PETALING JAYA: Next month, the local government development ministry will welcome a visit by Singapore’s Housing and Development Board (HDB) contractors to share their knowledge on building affordable homes.
Nearly 80% of Singaporeans live in flats administered by the HDB, of which 90% own their own homes, giving HDB flats international recognition as one of the most successful affordable housing models in the world.
FMT takes a closer look at Singapore’s HDB and how it might be able to solve Malaysia’s housing woes.
What is the HDB?
The HDB is a public housing authority established in February 1960 under Singapore’s national development ministry in response to a housing crisis.
Upon its establishment, the HDB’s most urgent task was to provide low-cost public housing to a growing population, particularly low-income groups who lived in high-risk dilapidated housing structures with overcrowded, unsanitary living conditions.
Within its first five years, the HDB launched more than 51,000 housing units and set aside at least 10,000 low-cost flats for low-income groups located near central areas where many in the community worked.
Today, over a million HDB flats have been completed in 23 towns and three estates.
How does the HDB work?
HDB flats were put under different systems to maintain fair allocation, namely the “waiting list system”, the “booking system”, the “registration for flats system” and now, the “build-to-order system” (BTO).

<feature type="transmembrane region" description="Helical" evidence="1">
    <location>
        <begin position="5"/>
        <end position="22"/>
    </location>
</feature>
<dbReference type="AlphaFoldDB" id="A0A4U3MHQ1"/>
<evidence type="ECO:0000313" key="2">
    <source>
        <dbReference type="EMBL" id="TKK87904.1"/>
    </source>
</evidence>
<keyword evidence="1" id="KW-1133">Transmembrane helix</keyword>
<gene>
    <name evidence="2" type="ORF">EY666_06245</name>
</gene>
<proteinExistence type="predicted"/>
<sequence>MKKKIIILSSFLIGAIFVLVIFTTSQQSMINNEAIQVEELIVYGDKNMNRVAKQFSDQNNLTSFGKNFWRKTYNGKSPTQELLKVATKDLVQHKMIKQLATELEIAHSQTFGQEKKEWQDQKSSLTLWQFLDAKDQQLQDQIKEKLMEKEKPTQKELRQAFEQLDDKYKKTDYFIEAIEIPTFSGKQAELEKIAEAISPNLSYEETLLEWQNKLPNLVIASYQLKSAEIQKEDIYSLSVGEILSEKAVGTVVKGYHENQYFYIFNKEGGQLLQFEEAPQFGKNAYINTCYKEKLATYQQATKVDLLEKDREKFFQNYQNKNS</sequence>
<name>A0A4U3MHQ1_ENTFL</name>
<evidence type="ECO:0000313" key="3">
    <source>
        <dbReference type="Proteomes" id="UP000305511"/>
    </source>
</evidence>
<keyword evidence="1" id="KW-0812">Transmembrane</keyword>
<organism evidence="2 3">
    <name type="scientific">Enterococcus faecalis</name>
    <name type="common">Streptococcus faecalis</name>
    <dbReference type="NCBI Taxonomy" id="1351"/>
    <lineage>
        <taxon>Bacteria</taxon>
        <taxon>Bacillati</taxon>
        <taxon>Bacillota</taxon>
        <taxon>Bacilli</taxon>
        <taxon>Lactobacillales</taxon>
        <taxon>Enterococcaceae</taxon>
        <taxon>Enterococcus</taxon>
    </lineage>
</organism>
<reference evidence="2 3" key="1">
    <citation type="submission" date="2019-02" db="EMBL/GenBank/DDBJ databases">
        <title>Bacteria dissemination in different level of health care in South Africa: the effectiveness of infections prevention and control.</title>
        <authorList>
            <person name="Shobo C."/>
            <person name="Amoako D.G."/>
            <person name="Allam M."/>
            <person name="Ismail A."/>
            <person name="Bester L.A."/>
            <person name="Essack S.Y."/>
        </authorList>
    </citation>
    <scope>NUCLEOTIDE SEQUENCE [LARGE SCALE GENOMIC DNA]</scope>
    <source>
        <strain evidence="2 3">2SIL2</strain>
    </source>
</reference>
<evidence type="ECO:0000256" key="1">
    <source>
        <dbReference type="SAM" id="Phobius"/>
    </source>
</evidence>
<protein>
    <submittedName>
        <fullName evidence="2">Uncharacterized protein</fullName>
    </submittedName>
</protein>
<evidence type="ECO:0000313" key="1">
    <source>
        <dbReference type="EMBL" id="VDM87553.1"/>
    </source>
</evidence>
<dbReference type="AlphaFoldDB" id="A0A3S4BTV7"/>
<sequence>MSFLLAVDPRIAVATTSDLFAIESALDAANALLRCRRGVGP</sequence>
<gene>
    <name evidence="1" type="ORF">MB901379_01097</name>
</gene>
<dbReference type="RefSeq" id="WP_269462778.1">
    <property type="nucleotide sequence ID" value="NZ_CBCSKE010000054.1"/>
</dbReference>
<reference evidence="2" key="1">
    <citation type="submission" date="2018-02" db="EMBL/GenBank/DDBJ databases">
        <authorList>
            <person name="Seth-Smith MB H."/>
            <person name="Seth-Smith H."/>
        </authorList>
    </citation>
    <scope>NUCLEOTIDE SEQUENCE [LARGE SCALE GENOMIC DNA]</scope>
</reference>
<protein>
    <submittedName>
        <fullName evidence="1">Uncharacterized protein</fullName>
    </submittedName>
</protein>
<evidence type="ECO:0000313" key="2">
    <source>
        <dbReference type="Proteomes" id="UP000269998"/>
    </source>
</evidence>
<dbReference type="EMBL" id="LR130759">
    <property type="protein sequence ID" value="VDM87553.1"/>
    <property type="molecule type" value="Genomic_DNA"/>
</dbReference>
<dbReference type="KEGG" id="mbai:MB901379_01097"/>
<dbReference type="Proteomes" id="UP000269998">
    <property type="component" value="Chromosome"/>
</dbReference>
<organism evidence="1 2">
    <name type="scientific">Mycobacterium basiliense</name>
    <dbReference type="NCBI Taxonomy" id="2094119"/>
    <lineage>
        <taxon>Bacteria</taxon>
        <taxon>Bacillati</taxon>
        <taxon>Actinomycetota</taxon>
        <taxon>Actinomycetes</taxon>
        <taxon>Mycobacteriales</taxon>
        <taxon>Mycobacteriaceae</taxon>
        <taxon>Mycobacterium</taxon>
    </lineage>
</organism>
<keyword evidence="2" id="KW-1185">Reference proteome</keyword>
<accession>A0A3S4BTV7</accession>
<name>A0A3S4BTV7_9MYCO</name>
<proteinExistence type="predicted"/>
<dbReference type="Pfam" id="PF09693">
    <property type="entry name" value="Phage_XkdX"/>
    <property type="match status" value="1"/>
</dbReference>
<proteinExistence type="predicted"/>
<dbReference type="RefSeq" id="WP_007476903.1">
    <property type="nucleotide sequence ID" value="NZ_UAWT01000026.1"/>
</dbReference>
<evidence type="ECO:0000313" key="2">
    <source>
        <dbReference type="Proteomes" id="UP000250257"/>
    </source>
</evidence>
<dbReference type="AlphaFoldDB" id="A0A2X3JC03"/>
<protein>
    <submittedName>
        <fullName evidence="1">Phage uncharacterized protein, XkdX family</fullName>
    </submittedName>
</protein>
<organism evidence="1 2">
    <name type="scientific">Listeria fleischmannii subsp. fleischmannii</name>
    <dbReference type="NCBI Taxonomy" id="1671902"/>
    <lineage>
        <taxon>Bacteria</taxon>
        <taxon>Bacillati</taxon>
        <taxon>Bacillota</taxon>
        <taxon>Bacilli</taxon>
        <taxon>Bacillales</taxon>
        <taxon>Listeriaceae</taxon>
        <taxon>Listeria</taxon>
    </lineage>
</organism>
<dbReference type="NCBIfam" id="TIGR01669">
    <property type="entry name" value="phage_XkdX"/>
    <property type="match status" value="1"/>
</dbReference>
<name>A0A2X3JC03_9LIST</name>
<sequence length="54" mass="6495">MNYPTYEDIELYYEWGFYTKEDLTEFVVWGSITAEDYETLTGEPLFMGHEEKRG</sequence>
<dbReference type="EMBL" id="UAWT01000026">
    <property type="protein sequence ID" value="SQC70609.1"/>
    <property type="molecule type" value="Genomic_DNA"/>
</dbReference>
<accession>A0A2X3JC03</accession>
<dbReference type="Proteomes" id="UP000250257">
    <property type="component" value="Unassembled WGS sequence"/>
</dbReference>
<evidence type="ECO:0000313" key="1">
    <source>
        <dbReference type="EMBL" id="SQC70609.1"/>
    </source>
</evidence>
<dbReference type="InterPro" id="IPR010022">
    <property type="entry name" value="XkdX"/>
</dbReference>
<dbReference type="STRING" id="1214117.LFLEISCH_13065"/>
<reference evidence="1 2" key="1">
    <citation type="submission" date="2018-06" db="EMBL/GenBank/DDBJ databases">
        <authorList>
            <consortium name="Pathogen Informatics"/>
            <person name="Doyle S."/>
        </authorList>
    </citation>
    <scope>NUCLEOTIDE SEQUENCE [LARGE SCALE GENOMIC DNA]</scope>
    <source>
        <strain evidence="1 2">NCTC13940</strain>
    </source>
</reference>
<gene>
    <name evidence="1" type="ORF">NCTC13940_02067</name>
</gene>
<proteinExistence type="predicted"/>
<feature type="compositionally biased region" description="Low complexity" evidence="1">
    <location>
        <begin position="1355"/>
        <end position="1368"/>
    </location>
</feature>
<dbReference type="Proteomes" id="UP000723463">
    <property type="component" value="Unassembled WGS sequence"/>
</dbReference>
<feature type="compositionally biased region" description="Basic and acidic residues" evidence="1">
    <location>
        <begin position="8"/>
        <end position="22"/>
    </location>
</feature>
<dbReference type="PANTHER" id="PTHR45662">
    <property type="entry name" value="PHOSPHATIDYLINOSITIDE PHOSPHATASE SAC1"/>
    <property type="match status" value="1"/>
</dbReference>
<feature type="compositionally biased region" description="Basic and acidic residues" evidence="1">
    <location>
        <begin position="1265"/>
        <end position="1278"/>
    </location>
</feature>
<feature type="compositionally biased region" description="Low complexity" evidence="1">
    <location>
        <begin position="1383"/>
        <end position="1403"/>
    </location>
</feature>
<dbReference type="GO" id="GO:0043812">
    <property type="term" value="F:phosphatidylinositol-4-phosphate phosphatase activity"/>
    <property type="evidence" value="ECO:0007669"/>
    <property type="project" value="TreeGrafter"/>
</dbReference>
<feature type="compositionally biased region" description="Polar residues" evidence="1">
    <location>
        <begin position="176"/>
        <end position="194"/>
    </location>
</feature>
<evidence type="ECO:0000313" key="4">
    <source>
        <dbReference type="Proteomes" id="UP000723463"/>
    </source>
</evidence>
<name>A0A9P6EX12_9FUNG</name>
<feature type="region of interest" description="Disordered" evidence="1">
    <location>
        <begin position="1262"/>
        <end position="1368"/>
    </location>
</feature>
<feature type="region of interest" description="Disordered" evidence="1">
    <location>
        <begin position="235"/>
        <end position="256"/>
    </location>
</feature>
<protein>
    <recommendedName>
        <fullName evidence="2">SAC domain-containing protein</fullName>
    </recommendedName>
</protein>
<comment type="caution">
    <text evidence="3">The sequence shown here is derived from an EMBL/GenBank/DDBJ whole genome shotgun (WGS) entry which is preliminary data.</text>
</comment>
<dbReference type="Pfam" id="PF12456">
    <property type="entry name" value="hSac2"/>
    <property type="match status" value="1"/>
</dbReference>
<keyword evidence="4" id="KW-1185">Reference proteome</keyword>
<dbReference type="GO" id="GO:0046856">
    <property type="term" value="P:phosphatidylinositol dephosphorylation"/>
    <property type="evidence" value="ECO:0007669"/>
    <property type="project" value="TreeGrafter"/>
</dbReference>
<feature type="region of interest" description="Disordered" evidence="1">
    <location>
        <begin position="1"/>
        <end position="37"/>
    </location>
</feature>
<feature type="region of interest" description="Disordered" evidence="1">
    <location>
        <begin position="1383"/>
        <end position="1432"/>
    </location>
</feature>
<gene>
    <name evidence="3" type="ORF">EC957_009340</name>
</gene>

Flats under the BTO system are only constructed once 65% to 70% of the units have been booked, with waiting time going up to four years from the date construction begins.
To build a new flat, the government acquires and develops land to convert it into a residential site. This is how Singaporeans normally have access to affordable flats.
HDB also provides rental flats to lower and middle-income families based on a directive from the ministry.
What can Malaysia learn from HDB contractors?
Local planners can learn how early HDB flats were designed to be simple and utilitarian to optimise space usage and keep costs low. Ease of construction was another important factor back then as homes had to be completed quickly to re-house those who were still living in unhygienic squatter settlements.
Former deputy housing and local government minister Raja Kamarul Bahrin Shah noted that HDB’s “vast experience” in public housing, especially for the middle and lower income groups, would benefit Malaysia.
He also said that learning to control land prices was a key lesson Malaysia could learn from HDB.
Land that HDB apartments are built on is owned by the government over a 99-year lease period, thus reducing land acquisition costs, which results in more affordable housing.